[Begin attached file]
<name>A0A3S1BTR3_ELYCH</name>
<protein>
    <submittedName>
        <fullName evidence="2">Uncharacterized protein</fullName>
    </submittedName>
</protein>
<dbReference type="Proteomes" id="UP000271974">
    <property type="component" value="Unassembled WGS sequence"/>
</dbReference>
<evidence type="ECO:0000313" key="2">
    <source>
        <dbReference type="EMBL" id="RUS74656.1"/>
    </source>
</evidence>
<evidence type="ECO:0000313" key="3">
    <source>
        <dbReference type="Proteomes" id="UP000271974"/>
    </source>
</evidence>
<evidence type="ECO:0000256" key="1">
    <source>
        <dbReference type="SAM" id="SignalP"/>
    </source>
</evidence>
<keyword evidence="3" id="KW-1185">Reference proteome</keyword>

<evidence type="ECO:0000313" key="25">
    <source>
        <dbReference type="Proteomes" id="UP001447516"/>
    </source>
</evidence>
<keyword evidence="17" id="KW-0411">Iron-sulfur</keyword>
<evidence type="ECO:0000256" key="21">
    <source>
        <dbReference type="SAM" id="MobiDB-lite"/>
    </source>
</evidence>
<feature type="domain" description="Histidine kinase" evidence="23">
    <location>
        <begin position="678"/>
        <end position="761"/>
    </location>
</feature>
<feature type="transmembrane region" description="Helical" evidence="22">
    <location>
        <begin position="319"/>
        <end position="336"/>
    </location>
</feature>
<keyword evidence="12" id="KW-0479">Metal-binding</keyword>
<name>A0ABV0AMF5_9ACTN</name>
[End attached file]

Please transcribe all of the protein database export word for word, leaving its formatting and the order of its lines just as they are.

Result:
<name>A0A3S1BTR3_ELYCH</name>
<protein>
    <submittedName>
        <fullName evidence="2">Uncharacterized protein</fullName>
    </submittedName>
</protein>
<dbReference type="Proteomes" id="UP000271974">
    <property type="component" value="Unassembled WGS sequence"/>
</dbReference>
<evidence type="ECO:0000313" key="2">
    <source>
        <dbReference type="EMBL" id="RUS74656.1"/>
    </source>
</evidence>
<evidence type="ECO:0000313" key="3">
    <source>
        <dbReference type="Proteomes" id="UP000271974"/>
    </source>
</evidence>
<evidence type="ECO:0000256" key="1">
    <source>
        <dbReference type="SAM" id="SignalP"/>
    </source>
</evidence>
<keyword evidence="3" id="KW-1185">Reference proteome</keyword>

<evidence type="ECO:0000313" key="25">
    <source>
        <dbReference type="Proteomes" id="UP001447516"/>
    </source>
</evidence>
<keyword evidence="17" id="KW-0411">Iron-sulfur</keyword>
<evidence type="ECO:0000256" key="21">
    <source>
        <dbReference type="SAM" id="MobiDB-lite"/>
    </source>
</evidence>
<feature type="domain" description="Histidine kinase" evidence="23">
    <location>
        <begin position="678"/>
        <end position="761"/>
    </location>
</feature>
<feature type="transmembrane region" description="Helical" evidence="22">
    <location>
        <begin position="319"/>
        <end position="336"/>
    </location>
</feature>
<keyword evidence="12" id="KW-0479">Metal-binding</keyword>
<name>A0ABV0AMF5_9ACTN</name>